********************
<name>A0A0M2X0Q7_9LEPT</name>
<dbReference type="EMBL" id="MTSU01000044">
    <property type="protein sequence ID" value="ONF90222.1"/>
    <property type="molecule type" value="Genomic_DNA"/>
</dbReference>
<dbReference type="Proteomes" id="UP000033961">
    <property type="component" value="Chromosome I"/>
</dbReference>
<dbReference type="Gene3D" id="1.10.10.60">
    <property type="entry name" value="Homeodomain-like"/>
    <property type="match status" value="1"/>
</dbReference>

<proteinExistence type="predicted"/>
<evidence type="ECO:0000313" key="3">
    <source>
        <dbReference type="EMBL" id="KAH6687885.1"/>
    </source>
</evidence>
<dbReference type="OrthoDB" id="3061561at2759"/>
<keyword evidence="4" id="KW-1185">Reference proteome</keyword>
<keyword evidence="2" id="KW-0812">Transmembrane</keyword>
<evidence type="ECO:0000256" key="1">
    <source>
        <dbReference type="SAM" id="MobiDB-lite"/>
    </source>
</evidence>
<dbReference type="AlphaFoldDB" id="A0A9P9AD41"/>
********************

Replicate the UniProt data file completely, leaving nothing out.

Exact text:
<name>A0A0M2X0Q7_9LEPT</name>
<dbReference type="EMBL" id="MTSU01000044">
    <property type="protein sequence ID" value="ONF90222.1"/>
    <property type="molecule type" value="Genomic_DNA"/>
</dbReference>
<dbReference type="Proteomes" id="UP000033961">
    <property type="component" value="Chromosome I"/>
</dbReference>
<dbReference type="Gene3D" id="1.10.10.60">
    <property type="entry name" value="Homeodomain-like"/>
    <property type="match status" value="1"/>
</dbReference>

<proteinExistence type="predicted"/>
<evidence type="ECO:0000313" key="3">
    <source>
        <dbReference type="EMBL" id="KAH6687885.1"/>
    </source>
</evidence>
<dbReference type="OrthoDB" id="3061561at2759"/>
<keyword evidence="4" id="KW-1185">Reference proteome</keyword>
<keyword evidence="2" id="KW-0812">Transmembrane</keyword>
<evidence type="ECO:0000256" key="1">
    <source>
        <dbReference type="SAM" id="MobiDB-lite"/>
    </source>
</evidence>
<dbReference type="AlphaFoldDB" id="A0A9P9AD41"/>